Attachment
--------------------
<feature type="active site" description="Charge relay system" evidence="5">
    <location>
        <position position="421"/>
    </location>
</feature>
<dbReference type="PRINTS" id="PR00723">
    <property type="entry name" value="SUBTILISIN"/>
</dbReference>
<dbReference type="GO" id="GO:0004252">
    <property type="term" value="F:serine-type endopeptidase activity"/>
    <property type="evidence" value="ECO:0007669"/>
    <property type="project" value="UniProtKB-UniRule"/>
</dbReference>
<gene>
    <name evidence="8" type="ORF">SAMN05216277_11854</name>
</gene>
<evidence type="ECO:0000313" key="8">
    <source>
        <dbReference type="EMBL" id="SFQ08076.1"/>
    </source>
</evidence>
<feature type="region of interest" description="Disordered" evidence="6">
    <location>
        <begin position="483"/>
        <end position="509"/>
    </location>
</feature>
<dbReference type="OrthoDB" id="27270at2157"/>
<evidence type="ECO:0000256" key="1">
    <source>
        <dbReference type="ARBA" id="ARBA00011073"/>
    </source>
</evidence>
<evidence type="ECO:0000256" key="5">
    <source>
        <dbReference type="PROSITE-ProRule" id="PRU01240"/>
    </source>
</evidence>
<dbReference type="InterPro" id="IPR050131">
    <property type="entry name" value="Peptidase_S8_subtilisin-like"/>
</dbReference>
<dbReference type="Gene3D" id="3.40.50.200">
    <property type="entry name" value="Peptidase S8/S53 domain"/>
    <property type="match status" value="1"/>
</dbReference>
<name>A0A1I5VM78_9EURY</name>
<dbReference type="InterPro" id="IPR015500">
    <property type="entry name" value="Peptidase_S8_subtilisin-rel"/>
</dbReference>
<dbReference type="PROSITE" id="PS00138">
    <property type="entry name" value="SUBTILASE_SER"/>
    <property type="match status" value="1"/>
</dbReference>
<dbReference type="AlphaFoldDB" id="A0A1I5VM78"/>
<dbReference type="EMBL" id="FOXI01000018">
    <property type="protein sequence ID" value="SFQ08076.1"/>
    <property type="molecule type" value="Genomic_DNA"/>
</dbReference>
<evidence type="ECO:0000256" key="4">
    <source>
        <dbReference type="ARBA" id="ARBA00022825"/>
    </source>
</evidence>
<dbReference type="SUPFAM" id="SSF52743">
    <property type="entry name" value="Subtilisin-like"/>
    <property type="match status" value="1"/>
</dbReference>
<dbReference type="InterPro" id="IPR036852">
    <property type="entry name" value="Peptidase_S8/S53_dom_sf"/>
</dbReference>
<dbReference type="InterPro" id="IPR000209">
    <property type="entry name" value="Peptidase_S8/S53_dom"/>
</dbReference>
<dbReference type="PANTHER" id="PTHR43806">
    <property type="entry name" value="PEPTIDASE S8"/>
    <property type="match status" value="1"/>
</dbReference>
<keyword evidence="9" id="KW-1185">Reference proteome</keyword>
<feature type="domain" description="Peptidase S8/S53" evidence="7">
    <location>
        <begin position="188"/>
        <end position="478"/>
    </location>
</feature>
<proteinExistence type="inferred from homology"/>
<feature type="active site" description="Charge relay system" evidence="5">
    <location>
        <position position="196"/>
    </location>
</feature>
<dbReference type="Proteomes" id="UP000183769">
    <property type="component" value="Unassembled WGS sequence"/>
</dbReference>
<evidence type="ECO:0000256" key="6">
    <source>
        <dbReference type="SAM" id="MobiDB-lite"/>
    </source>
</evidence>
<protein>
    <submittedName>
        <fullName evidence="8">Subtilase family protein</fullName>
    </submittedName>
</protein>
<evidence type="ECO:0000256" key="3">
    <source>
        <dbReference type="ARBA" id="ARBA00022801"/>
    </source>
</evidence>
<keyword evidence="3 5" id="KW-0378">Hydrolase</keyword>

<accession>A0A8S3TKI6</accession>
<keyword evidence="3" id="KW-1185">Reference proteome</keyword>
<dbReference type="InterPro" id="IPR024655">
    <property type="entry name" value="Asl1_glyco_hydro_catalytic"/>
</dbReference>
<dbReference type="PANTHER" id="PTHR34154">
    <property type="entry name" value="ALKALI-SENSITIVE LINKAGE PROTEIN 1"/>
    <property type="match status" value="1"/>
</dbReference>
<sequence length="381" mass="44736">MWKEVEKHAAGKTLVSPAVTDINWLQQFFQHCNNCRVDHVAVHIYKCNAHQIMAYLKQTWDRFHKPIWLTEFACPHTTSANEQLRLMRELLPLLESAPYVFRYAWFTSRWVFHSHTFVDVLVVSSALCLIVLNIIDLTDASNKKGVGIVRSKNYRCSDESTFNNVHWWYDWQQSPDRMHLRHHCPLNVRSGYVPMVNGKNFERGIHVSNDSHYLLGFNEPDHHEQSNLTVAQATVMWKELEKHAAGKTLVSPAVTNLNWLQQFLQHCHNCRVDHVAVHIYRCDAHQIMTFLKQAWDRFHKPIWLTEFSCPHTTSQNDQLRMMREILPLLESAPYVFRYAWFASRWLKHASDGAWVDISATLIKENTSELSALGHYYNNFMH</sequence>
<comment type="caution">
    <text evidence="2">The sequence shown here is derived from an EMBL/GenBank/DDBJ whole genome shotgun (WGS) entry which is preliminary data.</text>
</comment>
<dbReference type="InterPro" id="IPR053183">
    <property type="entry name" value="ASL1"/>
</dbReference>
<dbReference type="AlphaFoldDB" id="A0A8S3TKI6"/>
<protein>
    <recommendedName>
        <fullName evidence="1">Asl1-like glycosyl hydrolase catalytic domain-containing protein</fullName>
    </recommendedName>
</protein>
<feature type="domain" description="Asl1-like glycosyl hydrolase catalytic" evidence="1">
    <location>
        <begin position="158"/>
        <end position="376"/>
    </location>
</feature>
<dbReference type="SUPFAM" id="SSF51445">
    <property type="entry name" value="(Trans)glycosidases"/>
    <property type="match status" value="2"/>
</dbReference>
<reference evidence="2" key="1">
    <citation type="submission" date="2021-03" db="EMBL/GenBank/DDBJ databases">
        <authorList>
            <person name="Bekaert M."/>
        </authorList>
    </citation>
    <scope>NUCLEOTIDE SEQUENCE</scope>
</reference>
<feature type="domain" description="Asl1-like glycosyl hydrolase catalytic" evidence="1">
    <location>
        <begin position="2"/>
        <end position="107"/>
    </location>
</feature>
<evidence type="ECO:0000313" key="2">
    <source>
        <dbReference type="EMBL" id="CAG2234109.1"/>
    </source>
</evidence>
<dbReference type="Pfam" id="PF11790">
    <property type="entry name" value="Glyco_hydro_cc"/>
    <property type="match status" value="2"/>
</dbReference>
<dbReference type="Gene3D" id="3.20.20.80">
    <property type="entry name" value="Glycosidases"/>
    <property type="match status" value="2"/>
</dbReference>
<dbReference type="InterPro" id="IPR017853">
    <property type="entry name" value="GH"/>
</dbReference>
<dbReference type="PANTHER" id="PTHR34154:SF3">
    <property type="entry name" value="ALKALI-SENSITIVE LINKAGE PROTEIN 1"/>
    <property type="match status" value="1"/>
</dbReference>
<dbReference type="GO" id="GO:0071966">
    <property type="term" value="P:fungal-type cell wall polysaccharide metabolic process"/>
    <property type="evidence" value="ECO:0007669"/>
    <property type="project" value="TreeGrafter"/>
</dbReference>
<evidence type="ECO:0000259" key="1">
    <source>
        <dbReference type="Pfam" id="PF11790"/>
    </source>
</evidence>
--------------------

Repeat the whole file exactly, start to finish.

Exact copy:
<feature type="active site" description="Charge relay system" evidence="5">
    <location>
        <position position="421"/>
    </location>
</feature>
<dbReference type="PRINTS" id="PR00723">
    <property type="entry name" value="SUBTILISIN"/>
</dbReference>
<dbReference type="GO" id="GO:0004252">
    <property type="term" value="F:serine-type endopeptidase activity"/>
    <property type="evidence" value="ECO:0007669"/>
    <property type="project" value="UniProtKB-UniRule"/>
</dbReference>
<gene>
    <name evidence="8" type="ORF">SAMN05216277_11854</name>
</gene>
<evidence type="ECO:0000313" key="8">
    <source>
        <dbReference type="EMBL" id="SFQ08076.1"/>
    </source>
</evidence>
<feature type="region of interest" description="Disordered" evidence="6">
    <location>
        <begin position="483"/>
        <end position="509"/>
    </location>
</feature>
<dbReference type="OrthoDB" id="27270at2157"/>
<evidence type="ECO:0000256" key="1">
    <source>
        <dbReference type="ARBA" id="ARBA00011073"/>
    </source>
</evidence>
<evidence type="ECO:0000256" key="5">
    <source>
        <dbReference type="PROSITE-ProRule" id="PRU01240"/>
    </source>
</evidence>
<dbReference type="InterPro" id="IPR050131">
    <property type="entry name" value="Peptidase_S8_subtilisin-like"/>
</dbReference>
<dbReference type="Gene3D" id="3.40.50.200">
    <property type="entry name" value="Peptidase S8/S53 domain"/>
    <property type="match status" value="1"/>
</dbReference>
<name>A0A1I5VM78_9EURY</name>
<dbReference type="InterPro" id="IPR015500">
    <property type="entry name" value="Peptidase_S8_subtilisin-rel"/>
</dbReference>
<dbReference type="PROSITE" id="PS00138">
    <property type="entry name" value="SUBTILASE_SER"/>
    <property type="match status" value="1"/>
</dbReference>
<dbReference type="AlphaFoldDB" id="A0A1I5VM78"/>
<dbReference type="EMBL" id="FOXI01000018">
    <property type="protein sequence ID" value="SFQ08076.1"/>
    <property type="molecule type" value="Genomic_DNA"/>
</dbReference>
<evidence type="ECO:0000256" key="4">
    <source>
        <dbReference type="ARBA" id="ARBA00022825"/>
    </source>
</evidence>
<dbReference type="SUPFAM" id="SSF52743">
    <property type="entry name" value="Subtilisin-like"/>
    <property type="match status" value="1"/>
</dbReference>
<dbReference type="InterPro" id="IPR036852">
    <property type="entry name" value="Peptidase_S8/S53_dom_sf"/>
</dbReference>
<dbReference type="InterPro" id="IPR000209">
    <property type="entry name" value="Peptidase_S8/S53_dom"/>
</dbReference>
<dbReference type="PANTHER" id="PTHR43806">
    <property type="entry name" value="PEPTIDASE S8"/>
    <property type="match status" value="1"/>
</dbReference>
<keyword evidence="9" id="KW-1185">Reference proteome</keyword>
<feature type="domain" description="Peptidase S8/S53" evidence="7">
    <location>
        <begin position="188"/>
        <end position="478"/>
    </location>
</feature>
<proteinExistence type="inferred from homology"/>
<feature type="active site" description="Charge relay system" evidence="5">
    <location>
        <position position="196"/>
    </location>
</feature>
<dbReference type="Proteomes" id="UP000183769">
    <property type="component" value="Unassembled WGS sequence"/>
</dbReference>
<evidence type="ECO:0000256" key="6">
    <source>
        <dbReference type="SAM" id="MobiDB-lite"/>
    </source>
</evidence>
<protein>
    <submittedName>
        <fullName evidence="8">Subtilase family protein</fullName>
    </submittedName>
</protein>
<evidence type="ECO:0000256" key="3">
    <source>
        <dbReference type="ARBA" id="ARBA00022801"/>
    </source>
</evidence>
<keyword evidence="3 5" id="KW-0378">Hydrolase</keyword>

<accession>A0A8S3TKI6</accession>
<keyword evidence="3" id="KW-1185">Reference proteome</keyword>
<dbReference type="InterPro" id="IPR024655">
    <property type="entry name" value="Asl1_glyco_hydro_catalytic"/>
</dbReference>
<dbReference type="PANTHER" id="PTHR34154">
    <property type="entry name" value="ALKALI-SENSITIVE LINKAGE PROTEIN 1"/>
    <property type="match status" value="1"/>
</dbReference>
<sequence length="381" mass="44736">MWKEVEKHAAGKTLVSPAVTDINWLQQFFQHCNNCRVDHVAVHIYKCNAHQIMAYLKQTWDRFHKPIWLTEFACPHTTSANEQLRLMRELLPLLESAPYVFRYAWFTSRWVFHSHTFVDVLVVSSALCLIVLNIIDLTDASNKKGVGIVRSKNYRCSDESTFNNVHWWYDWQQSPDRMHLRHHCPLNVRSGYVPMVNGKNFERGIHVSNDSHYLLGFNEPDHHEQSNLTVAQATVMWKELEKHAAGKTLVSPAVTNLNWLQQFLQHCHNCRVDHVAVHIYRCDAHQIMTFLKQAWDRFHKPIWLTEFSCPHTTSQNDQLRMMREILPLLESAPYVFRYAWFASRWLKHASDGAWVDISATLIKENTSELSALGHYYNNFMH</sequence>
<comment type="caution">
    <text evidence="2">The sequence shown here is derived from an EMBL/GenBank/DDBJ whole genome shotgun (WGS) entry which is preliminary data.</text>
</comment>
<dbReference type="InterPro" id="IPR053183">
    <property type="entry name" value="ASL1"/>
</dbReference>
<dbReference type="AlphaFoldDB" id="A0A8S3TKI6"/>
<protein>
    <recommendedName>
        <fullName evidence="1">Asl1-like glycosyl hydrolase catalytic domain-containing protein</fullName>
    </recommendedName>
</protein>
<feature type="domain" description="Asl1-like glycosyl hydrolase catalytic" evidence="1">
    <location>
        <begin position="158"/>
        <end position="376"/>
    </location>
</feature>
<dbReference type="SUPFAM" id="SSF51445">
    <property type="entry name" value="(Trans)glycosidases"/>
    <property type="match status" value="2"/>
</dbReference>
<reference evidence="2" key="1">
    <citation type="submission" date="2021-03" db="EMBL/GenBank/DDBJ databases">
        <authorList>
            <person name="Bekaert M."/>
        </authorList>
    </citation>
    <scope>NUCLEOTIDE SEQUENCE</scope>
</reference>
<feature type="domain" description="Asl1-like glycosyl hydrolase catalytic" evidence="1">
    <location>
        <begin position="2"/>
        <end position="107"/>
    </location>
</feature>
<evidence type="ECO:0000313" key="2">
    <source>
        <dbReference type="EMBL" id="CAG2234109.1"/>
    </source>
</evidence>
<dbReference type="Pfam" id="PF11790">
    <property type="entry name" value="Glyco_hydro_cc"/>
    <property type="match status" value="2"/>
</dbReference>
<dbReference type="Gene3D" id="3.20.20.80">
    <property type="entry name" value="Glycosidases"/>
    <property type="match status" value="2"/>
</dbReference>
<dbReference type="InterPro" id="IPR017853">
    <property type="entry name" value="GH"/>
</dbReference>
<dbReference type="PANTHER" id="PTHR34154:SF3">
    <property type="entry name" value="ALKALI-SENSITIVE LINKAGE PROTEIN 1"/>
    <property type="match status" value="1"/>
</dbReference>
<dbReference type="GO" id="GO:0071966">
    <property type="term" value="P:fungal-type cell wall polysaccharide metabolic process"/>
    <property type="evidence" value="ECO:0007669"/>
    <property type="project" value="TreeGrafter"/>
</dbReference>
<evidence type="ECO:0000259" key="1">
    <source>
        <dbReference type="Pfam" id="PF11790"/>
    </source>
</evidence>